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Forum for the Future of Aid

Southern Voices for Change in the International Aid System Project

The Forum on the Future of Aid is an online community dedicated to research and opinions about how the international aid system currently works and where it should go next

organised by ODI

The Need to Break the Disproportionate Power Imbalance of the Current Aid Regime

By Opa Kapijimpanga, Institute for Policy Studies, Lusaka, Zambia

The current aid regime is characterized by a disproportionate feeling of ‘power over” by donors in relation to African governments. This expresses itself in donors continuing to impose their understanding of how African economies must be run. As an example, the Medium Term Expenditure Framework (MTEF) is essentially an instrument which the IMF uses to define macro-economic parameters. For example the government wage bill is limited by the MTEF to 8% of GDP. This then sets the limits; including how many nurses or teachers Zambia can employ in a given year. The IMF denies this! Donors have also shown reluctance to directly deal with resolving the development constraints that they also visibly see. Their unwillingness to commit to meeting the MDGs is somewhat unacceptable.

The nature and character of the aid regime must therefore change. Some of the processes that might help in doing so include the following:

a) Donor support should be directed at supporting national development plans. The MTEF, a rolling three year framework must be the instrument for securing that plan targets are being met;

b) The relationship between donors and the recipient country should be based on an Aid Policy and Strategy drawn up by the recipient country. Such an Aid Policy should define the modalities for aid and also include a framework for evaluating the Donors

c) Donors, as a group, have to express their commitment to the Plan and Aid Policy through a Joint Assistance Strategy. This will help harmonize their behaviour and procedures; towards a more responsive aid regime;

d) Aid must be directed at resolving development constraints. And these are always clearly visible in any given reality. An assessment of how these are being resolved should be made on an ongoing basis.

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Third High Level Forum on Aid Effectiveness

Background to the Process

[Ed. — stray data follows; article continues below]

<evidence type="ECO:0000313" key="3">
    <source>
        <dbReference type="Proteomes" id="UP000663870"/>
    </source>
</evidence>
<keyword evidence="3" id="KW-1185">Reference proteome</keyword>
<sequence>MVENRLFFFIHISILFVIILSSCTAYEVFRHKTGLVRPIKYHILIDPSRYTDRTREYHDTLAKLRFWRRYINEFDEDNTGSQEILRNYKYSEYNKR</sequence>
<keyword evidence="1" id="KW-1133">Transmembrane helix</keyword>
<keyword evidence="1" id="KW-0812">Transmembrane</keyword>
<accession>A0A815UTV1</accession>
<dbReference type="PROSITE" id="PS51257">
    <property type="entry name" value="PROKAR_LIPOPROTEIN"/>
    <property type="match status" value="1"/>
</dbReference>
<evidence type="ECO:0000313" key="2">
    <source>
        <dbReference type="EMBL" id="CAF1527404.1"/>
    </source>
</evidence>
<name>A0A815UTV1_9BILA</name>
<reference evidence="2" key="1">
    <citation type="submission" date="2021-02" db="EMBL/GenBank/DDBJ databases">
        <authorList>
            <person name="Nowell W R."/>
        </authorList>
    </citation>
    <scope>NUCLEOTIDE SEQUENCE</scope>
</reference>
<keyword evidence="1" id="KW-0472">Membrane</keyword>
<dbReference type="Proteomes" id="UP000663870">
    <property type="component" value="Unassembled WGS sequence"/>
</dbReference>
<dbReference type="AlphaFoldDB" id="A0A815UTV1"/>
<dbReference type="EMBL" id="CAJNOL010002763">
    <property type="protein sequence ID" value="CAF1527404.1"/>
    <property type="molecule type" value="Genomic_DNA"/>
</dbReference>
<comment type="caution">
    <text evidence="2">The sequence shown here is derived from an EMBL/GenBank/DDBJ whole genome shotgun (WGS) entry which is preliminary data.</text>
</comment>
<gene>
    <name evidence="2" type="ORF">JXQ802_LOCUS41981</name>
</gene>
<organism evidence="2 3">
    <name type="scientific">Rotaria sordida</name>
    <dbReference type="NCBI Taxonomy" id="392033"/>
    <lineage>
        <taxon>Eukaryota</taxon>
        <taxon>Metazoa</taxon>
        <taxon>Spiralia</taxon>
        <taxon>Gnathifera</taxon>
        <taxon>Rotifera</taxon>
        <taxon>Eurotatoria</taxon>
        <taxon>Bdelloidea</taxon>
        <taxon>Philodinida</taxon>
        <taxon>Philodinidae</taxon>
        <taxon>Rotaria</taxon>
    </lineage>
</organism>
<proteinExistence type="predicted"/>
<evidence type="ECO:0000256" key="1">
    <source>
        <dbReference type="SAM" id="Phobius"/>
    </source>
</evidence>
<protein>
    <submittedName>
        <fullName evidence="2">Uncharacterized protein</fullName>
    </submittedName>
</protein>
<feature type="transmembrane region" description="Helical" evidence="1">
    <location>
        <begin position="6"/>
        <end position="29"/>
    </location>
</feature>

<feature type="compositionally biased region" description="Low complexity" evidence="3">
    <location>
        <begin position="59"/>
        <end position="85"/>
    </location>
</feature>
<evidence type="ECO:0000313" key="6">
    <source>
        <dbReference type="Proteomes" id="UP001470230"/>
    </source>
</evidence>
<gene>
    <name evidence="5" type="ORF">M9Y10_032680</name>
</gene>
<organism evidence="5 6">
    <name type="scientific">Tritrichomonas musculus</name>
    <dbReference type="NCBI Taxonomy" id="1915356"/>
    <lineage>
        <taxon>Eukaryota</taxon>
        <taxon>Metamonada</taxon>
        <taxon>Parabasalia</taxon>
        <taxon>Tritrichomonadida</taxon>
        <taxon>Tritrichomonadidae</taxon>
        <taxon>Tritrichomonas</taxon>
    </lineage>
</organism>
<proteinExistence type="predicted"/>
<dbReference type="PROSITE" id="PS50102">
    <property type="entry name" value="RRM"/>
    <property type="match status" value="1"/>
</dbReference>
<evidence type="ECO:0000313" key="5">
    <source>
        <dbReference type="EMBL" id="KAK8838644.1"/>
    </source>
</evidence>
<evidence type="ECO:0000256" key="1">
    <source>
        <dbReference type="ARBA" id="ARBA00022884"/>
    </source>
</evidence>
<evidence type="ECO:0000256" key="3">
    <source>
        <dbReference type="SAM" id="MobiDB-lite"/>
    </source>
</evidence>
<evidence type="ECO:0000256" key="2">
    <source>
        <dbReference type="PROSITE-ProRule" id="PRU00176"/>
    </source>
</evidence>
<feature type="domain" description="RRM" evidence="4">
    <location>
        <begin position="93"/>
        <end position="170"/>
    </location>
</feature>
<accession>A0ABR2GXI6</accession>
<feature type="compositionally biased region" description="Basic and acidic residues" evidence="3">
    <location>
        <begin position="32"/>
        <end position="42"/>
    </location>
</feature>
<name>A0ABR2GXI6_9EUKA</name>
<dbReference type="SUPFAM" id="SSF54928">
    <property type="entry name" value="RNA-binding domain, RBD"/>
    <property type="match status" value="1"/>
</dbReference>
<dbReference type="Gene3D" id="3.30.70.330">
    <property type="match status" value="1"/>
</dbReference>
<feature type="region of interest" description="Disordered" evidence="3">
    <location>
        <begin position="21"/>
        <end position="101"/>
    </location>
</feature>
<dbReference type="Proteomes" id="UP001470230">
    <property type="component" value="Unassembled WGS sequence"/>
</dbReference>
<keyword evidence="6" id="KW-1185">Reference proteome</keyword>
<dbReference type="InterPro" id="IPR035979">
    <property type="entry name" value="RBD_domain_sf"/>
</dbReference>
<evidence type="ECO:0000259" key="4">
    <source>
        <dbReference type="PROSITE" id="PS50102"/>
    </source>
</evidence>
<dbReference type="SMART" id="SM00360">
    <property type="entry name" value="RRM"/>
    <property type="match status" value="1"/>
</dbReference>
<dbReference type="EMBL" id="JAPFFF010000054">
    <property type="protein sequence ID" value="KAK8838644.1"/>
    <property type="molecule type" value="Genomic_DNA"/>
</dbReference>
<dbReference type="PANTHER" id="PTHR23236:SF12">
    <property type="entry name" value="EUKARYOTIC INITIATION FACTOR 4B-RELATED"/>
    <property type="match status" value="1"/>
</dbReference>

Summaries of the latest related events

Challenge of the Current Aid Architecture: Addressing the Development Needs of Africa


"African countries like many other developing countries need external resources primarily to supplement their meagre domestic resources from their economies. The assistance countries receive redress the financial gap that arises from their development needs and act as catalyst and play a complimentary role in the implementation of the national development programs as well as stretegies. The articles concludes by saying that aid architecture must address political interests of both donors and recipient as well. Aid would only work with good public institutions and if policies are nationally-owned. Other important factors include the need to address weak public finance management systems, respect public systems by donors, and the development of Partnership principles are mutually agreed. Lastly engagement with non-state actors and parliaments must be meaningful if Africa is to make head way in improving aid architecture in the continent."

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‘Mediating’ the Paris Declaration on Aid Effectiveness

By Fackson Banda, SAB-UNESCO Chair of Media and Democracy, Rhodes University, South Africa

The role of the media in public finance management in aid-dependent countries is increasingly becoming an agenda item during meetings about development assistance. A recent workshop called by the OECD Global Forum on Development brought the issue into sharp relief. At the core of the discussion was the Paris Declaration on Aid Effectiveness, adopted in 2005.

The OECD meeting did not discuss the media as a central theme. And yet the workshop theme of ‘ownership in practice’ suggests strong citizen engagement in the development process. Perhaps, the ‘silence’ on mediation typical of most official documents accounts for the uncertainty usually exhibited about the place of the media in the matrix of development financing.

Indeed, the Paris Declaration does not acknowledge the role of the media. But it spells out many commitments which only active media engagement can help actualise. For example, it urges aid-reliant countries to elaborate ‘national development strategies through broad consultative processes’. It reiterates this by enjoining upon such nations to ‘encourage broad participation of a range of actors…’ It urges both donor and partner countries to curb ‘corruption and lack of transparency, which erode public support’.

These commitments are central to media engagement in creating a dialogic environment in which civil society can hold national leadership accountable for the utilisation of development assistance. And yet the declaration only assumes this. Its emphasis on broad consultative processes is much more than one-to-one consultation. It implies civic engagement on a large scale. While foregrounding the ends of consultation, ownership and participation, the declaration omits the means through which such processes can be realised broadly.

It is important, therefore, that any exposition of the Paris Declaration explicitly analyses the role of mediation in strengthening citizen participation in development financing.

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PRSP Monitoring and Information in Ghana

Source: ISODEC